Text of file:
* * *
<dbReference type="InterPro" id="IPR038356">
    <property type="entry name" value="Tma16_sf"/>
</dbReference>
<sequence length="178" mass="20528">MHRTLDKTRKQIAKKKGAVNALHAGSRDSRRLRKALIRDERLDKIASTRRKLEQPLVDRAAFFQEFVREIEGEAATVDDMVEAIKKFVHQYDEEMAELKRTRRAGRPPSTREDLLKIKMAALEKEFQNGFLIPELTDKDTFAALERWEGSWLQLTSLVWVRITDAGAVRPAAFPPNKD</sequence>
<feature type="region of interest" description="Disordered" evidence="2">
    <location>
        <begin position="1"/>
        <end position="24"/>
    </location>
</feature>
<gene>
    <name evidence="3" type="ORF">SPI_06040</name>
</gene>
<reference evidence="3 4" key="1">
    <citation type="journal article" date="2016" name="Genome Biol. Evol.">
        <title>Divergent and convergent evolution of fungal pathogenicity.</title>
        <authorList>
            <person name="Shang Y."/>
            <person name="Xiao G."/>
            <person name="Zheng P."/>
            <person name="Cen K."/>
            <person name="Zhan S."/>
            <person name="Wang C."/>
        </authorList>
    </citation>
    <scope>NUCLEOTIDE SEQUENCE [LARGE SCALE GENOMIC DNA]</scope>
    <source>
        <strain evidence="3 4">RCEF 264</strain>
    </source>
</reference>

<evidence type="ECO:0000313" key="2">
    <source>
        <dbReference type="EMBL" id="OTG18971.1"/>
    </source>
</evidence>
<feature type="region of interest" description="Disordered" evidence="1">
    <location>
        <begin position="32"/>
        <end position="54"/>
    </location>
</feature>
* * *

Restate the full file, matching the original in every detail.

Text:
<dbReference type="InterPro" id="IPR038356">
    <property type="entry name" value="Tma16_sf"/>
</dbReference>
<sequence length="178" mass="20528">MHRTLDKTRKQIAKKKGAVNALHAGSRDSRRLRKALIRDERLDKIASTRRKLEQPLVDRAAFFQEFVREIEGEAATVDDMVEAIKKFVHQYDEEMAELKRTRRAGRPPSTREDLLKIKMAALEKEFQNGFLIPELTDKDTFAALERWEGSWLQLTSLVWVRITDAGAVRPAAFPPNKD</sequence>
<feature type="region of interest" description="Disordered" evidence="2">
    <location>
        <begin position="1"/>
        <end position="24"/>
    </location>
</feature>
<gene>
    <name evidence="3" type="ORF">SPI_06040</name>
</gene>
<reference evidence="3 4" key="1">
    <citation type="journal article" date="2016" name="Genome Biol. Evol.">
        <title>Divergent and convergent evolution of fungal pathogenicity.</title>
        <authorList>
            <person name="Shang Y."/>
            <person name="Xiao G."/>
            <person name="Zheng P."/>
            <person name="Cen K."/>
            <person name="Zhan S."/>
            <person name="Wang C."/>
        </authorList>
    </citation>
    <scope>NUCLEOTIDE SEQUENCE [LARGE SCALE GENOMIC DNA]</scope>
    <source>
        <strain evidence="3 4">RCEF 264</strain>
    </source>
</reference>

<evidence type="ECO:0000313" key="2">
    <source>
        <dbReference type="EMBL" id="OTG18971.1"/>
    </source>
</evidence>
<feature type="region of interest" description="Disordered" evidence="1">
    <location>
        <begin position="32"/>
        <end position="54"/>
    </location>
</feature>